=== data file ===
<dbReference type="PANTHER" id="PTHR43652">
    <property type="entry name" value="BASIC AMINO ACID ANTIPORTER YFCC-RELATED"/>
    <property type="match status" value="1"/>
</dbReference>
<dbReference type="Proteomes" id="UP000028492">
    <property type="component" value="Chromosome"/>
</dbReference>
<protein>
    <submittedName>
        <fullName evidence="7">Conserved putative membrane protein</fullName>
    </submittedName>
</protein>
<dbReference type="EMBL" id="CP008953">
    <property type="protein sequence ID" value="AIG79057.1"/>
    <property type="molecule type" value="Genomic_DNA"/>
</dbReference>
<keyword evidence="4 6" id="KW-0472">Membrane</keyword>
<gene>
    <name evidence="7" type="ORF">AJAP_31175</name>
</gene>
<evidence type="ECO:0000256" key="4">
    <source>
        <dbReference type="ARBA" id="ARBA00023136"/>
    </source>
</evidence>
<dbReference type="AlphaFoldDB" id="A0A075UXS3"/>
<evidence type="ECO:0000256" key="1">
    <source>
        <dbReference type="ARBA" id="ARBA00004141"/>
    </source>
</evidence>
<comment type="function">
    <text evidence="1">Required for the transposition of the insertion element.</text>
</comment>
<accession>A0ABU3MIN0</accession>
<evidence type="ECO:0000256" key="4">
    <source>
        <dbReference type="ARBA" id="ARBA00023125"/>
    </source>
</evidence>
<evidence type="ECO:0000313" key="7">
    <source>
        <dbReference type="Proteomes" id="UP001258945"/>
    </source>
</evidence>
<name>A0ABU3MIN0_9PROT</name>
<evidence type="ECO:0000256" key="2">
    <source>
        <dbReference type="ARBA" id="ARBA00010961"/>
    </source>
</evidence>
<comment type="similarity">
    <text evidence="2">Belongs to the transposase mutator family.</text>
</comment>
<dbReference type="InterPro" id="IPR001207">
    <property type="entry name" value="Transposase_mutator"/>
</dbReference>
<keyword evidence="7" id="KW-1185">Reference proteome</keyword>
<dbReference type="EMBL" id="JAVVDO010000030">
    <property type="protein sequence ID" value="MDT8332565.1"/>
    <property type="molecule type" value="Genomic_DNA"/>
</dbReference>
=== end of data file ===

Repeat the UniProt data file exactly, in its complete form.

<dbReference type="PANTHER" id="PTHR43652">
    <property type="entry name" value="BASIC AMINO ACID ANTIPORTER YFCC-RELATED"/>
    <property type="match status" value="1"/>
</dbReference>
<dbReference type="Proteomes" id="UP000028492">
    <property type="component" value="Chromosome"/>
</dbReference>
<protein>
    <submittedName>
        <fullName evidence="7">Conserved putative membrane protein</fullName>
    </submittedName>
</protein>
<dbReference type="EMBL" id="CP008953">
    <property type="protein sequence ID" value="AIG79057.1"/>
    <property type="molecule type" value="Genomic_DNA"/>
</dbReference>
<keyword evidence="4 6" id="KW-0472">Membrane</keyword>
<gene>
    <name evidence="7" type="ORF">AJAP_31175</name>
</gene>
<evidence type="ECO:0000256" key="4">
    <source>
        <dbReference type="ARBA" id="ARBA00023136"/>
    </source>
</evidence>
<dbReference type="AlphaFoldDB" id="A0A075UXS3"/>
<evidence type="ECO:0000256" key="1">
    <source>
        <dbReference type="ARBA" id="ARBA00004141"/>
    </source>
</evidence>
<comment type="function">
    <text evidence="1">Required for the transposition of the insertion element.</text>
</comment>
<accession>A0ABU3MIN0</accession>
<evidence type="ECO:0000256" key="4">
    <source>
        <dbReference type="ARBA" id="ARBA00023125"/>
    </source>
</evidence>
<evidence type="ECO:0000313" key="7">
    <source>
        <dbReference type="Proteomes" id="UP001258945"/>
    </source>
</evidence>
<name>A0ABU3MIN0_9PROT</name>
<evidence type="ECO:0000256" key="2">
    <source>
        <dbReference type="ARBA" id="ARBA00010961"/>
    </source>
</evidence>
<comment type="similarity">
    <text evidence="2">Belongs to the transposase mutator family.</text>
</comment>
<dbReference type="InterPro" id="IPR001207">
    <property type="entry name" value="Transposase_mutator"/>
</dbReference>
<keyword evidence="7" id="KW-1185">Reference proteome</keyword>
<dbReference type="EMBL" id="JAVVDO010000030">
    <property type="protein sequence ID" value="MDT8332565.1"/>
    <property type="molecule type" value="Genomic_DNA"/>
</dbReference>